41. I start to read your site and couldn’t stop! I’ve wanted to write a memoir for a while but each time my thoughts came together, I thought to myself and said the same thing, “what I say doesn’t matter”. This article gave me the confidence finally I need to start writing…Kudos for not being afraid to help others who feel their stories are worth sharing.

  42. Great post. I struggle with a combination of procrastination and the nagging thought that my words don’t matter. One feeds the other. This was a great reminder that what I have to say does matter – even if it is to just one person – it matters. Thanks for the reminder.

  43. I really enjoyed reading this post. It’s given a bit of a confidence boost that my writing, and what I have to say does matter to someone somewhere. Thanks Jeff, keep up the excellent work!

  44. I recently had to read a book for an “honest” review, but the book was so awful, filled with crude and degrading references, that my gut reaction was to react to the filth. The review organizers ask me to temper my review and not mention that I didn’t like the genre and only comment on content. The content was the problem. They wouldn’t allow me to be true to myself. You’re right, Jeff. We need to let our words have significance.

  45. Like so many down here in this comment section, whenever I need inspiration to write, your blog somehow provide that extra push that I need and each time after leaving this site, I can write much faster because I’m in an inspired form.

    Cannot say thank you enough!


    1. If inspiration-seeking becomes a habit, the seeker becomes less perspiring and less and less perspiration will deprive him of his ability to create at all in the long run!

  46. I agree with you here, Jeff. Our words can and do make a difference. It’s making a widesweeping difference that many are wishing for. When it doesn’t happen they think about giving up. However, if one’s a true writer they write to write so they never give up.

  47. Being the change we want to see in the world has great positive consequences. It is hard at times to stand up and make a difference but when we do we don’t regret it. Thanks for standing up and making a difference in our lives!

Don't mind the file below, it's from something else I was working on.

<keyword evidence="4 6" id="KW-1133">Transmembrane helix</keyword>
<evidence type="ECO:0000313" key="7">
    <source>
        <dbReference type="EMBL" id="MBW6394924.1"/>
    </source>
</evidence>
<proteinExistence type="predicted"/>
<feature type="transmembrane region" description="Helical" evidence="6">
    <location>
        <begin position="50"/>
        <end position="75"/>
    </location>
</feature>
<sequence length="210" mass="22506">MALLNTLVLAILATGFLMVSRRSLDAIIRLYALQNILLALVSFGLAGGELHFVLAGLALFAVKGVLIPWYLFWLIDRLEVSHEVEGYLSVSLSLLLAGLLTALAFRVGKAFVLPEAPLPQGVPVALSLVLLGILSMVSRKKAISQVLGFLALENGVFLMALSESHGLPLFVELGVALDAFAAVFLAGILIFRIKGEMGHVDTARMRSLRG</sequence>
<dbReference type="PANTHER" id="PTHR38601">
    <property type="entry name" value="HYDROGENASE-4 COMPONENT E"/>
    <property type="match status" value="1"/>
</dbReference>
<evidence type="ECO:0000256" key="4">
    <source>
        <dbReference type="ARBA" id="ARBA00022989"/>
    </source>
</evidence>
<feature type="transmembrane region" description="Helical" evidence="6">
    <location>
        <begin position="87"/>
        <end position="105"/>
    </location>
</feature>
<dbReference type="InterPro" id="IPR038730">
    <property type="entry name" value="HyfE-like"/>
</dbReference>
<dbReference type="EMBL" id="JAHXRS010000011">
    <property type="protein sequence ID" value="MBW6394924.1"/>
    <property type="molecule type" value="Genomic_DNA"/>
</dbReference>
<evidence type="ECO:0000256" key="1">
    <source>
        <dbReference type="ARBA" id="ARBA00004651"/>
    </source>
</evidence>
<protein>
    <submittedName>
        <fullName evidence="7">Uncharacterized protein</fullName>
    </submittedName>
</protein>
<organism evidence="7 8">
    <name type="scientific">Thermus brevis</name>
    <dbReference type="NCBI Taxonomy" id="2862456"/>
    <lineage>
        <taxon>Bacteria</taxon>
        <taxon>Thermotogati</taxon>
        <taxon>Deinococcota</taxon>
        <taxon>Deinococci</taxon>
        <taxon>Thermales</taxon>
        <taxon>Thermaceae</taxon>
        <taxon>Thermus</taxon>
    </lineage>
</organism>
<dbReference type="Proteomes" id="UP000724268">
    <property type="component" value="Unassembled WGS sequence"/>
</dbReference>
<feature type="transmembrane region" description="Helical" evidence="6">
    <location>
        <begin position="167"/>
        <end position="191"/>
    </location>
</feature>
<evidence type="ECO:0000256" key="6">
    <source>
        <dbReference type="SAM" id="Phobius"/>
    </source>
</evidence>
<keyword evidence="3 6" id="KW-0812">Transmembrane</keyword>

48. I think great writing is about getting ourselves out of the way… Taking all of our energy off ourselves and placing it on an intended reader. I have read beautiful words written and spoken by seemingly almost illiterate people who were moved to communicate and write from their hearts. The more we make it about others and less we make it about our own writing… the more impact we will have on the world.

    1. I think it’s even less about the intended reader than about the message. Jeff said “Words make a difference. Talk isn’t cheap. Your message matters.” I’ve experienced a number of times when I THOUGHT I was writing for a particular reader, only to find that my message resonated with someone else entirely. I agree that we need to get ourselves out of the way, though. When we’re all in our head, the story gets muddled and the message gets lost. Our ego does more to trip us up than it does to help us express what the message is really all about.

  49. hi jeff; thanks for all you hav done to support the poor in africa and the poor of spirit on this list. You ar right, we have to find our voice and speak up. My posts are commercial, so sometimes I think I can put it off because my work isn’t important enough. but then i remember that to my clients who need to sell their equipment products or services my work is critical to them. thanks again and take care, Max